Antuan Goodwin/Roadshow
Hardware requirements
For you, the electric car driver (or the EV curious), the most important guideline laid out in the proposal is the requirement that all stations built with NEVI funds be built with at least four DC fast charging points. Each of those points should use the Combined Charging System (CCS) plug and supply at least 150 kilowatts of juice each. Picking CCS ensures compatibility for most new EVs built over the last few years from Ford, Chevrolet, Audi, Mercedes, BMW and more; even Nissan has made the flip to the popular standard. Tesla owners will need a CCS adapter, but the automaker has offered such an adapter in Europe for some time. Alternatively, they can continue to use the already robust Supercharger network.

While some EVs — notably the Hyundai Ioniq 5, Kia EV6, the Lucid Air and various Tesla Models — are capable of charging at 250 kW or faster, the DOT reckons that the minimum 150-kW requirement will allow charging times short enough for the majority of new EVs to prevent queues from forming at stations.

The standards proposal allows for the inclusion of one or more CHAdeMO DC fast charging plugs to support EVs still using that connection, including the Nissan Leaf. It also includes allowances for additional Level 2 AC stations with J1772 plugs capable of up to 6kW charging simultaneously across all AC ports — a move that makes room for slower, overnight charging but also for plug-in hybrid vehicles in the NEVI plan.

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Tesla drivers will need a CCS adapter to use NEVI-funded stations, but they also already have access to one of the most robust fast-charging networks in the country.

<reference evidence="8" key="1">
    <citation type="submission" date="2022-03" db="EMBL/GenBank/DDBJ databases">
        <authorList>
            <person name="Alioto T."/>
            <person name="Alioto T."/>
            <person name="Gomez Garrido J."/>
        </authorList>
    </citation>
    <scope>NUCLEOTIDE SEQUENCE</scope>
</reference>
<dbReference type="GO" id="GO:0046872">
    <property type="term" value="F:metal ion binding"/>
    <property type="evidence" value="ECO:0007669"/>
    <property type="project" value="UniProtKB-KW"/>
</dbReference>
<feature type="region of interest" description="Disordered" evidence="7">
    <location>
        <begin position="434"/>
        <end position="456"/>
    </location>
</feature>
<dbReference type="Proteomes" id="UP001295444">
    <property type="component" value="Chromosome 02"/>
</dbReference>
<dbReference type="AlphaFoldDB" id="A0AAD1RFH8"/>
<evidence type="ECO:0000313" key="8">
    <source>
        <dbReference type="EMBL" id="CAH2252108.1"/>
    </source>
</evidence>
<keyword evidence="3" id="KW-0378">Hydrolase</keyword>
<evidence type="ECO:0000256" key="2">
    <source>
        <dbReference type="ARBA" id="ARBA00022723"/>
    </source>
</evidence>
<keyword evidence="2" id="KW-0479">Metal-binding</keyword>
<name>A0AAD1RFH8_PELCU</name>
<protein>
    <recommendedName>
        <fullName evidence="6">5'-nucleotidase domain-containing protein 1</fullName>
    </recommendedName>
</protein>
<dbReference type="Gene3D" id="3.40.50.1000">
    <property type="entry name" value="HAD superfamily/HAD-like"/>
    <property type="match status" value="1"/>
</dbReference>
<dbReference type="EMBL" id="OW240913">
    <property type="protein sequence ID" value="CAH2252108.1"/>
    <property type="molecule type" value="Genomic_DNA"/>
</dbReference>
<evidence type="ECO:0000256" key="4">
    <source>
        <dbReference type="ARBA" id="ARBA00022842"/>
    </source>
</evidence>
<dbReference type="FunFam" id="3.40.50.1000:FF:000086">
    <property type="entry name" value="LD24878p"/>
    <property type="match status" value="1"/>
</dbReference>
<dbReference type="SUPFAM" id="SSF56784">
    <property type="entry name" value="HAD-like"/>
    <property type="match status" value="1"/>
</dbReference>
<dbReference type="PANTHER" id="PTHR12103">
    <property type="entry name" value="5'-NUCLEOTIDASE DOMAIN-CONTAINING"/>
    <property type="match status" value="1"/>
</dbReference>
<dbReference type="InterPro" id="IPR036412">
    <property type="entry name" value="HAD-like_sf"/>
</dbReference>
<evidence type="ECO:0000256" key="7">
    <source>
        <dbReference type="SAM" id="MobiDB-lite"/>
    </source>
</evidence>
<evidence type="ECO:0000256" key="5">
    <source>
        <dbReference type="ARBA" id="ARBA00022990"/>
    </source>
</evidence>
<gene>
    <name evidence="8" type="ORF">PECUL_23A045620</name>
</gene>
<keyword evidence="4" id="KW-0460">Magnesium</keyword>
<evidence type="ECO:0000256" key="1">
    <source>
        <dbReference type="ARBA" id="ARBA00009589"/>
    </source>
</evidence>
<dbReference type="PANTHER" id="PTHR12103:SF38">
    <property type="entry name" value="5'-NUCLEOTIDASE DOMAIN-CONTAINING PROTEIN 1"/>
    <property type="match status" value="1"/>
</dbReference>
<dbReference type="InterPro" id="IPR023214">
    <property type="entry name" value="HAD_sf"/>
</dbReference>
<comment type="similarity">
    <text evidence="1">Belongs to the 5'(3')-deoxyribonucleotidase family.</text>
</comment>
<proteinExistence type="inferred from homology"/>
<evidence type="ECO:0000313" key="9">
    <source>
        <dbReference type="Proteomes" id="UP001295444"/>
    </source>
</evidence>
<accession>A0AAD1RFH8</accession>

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Accessible charging for all
Being funded by taxpayer money comes with the requirement that the charging infrastructure be available to the public. The proposal states that hardware must be accessible by the public 24 hours a day, seven days a week and on a year-round basis, with minor exceptions for maintenance or repairs.

Also prescribed is a requirement that contactless payment be accepted from all major credit and debit cards with no limitation of access based on membership. Users should be able to roll up, plug in, tap and pay at any federally funded station without having to install an app on their phone. The proposal also includes consumer protections against overcharging or price gouging (with particular attention paid to pricing during natural disasters and emergencies), and the requirement that revenue and profit gained from NEVI-funded stations must be reinvested into Title 23 highway and infrastructure projects.

2022 Ford Mustang Mach-E GT
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NEVI-funded charging stations should accept contactless credit and debit cards as a payment option with no membership requirements.

Antuan Goodwin/CNET
However, electrified infrastructure works best when connected, so the proposal also outlines requirements for interoperability with vehicle communication technologies and the adoption of Open Charge Point Protocol standards for communication between the charging station and mapping applications to allow users to get location, real-time availability and pricing information to help pre-plan trips. This early in the game, the proposal is fairly vague on what those open standards will be or even how it will handle displaying pricing in States that “restrict the ability to display charge in dollars-per-kilowatt-hour,” with the FHWA leaving room for legislators to work out whether dollar-per-minute, dollar-per-mile or some other display and base should be considered.

Making sure that charging is accessible to all also means that the proposal lays a framework for signage and traffic control devices (such as traffic signs, signals, pavement markings) surrounding NEVI-funded stations and that hardware, software and support systems provide multilingual access and comply with the American Disabilities Act.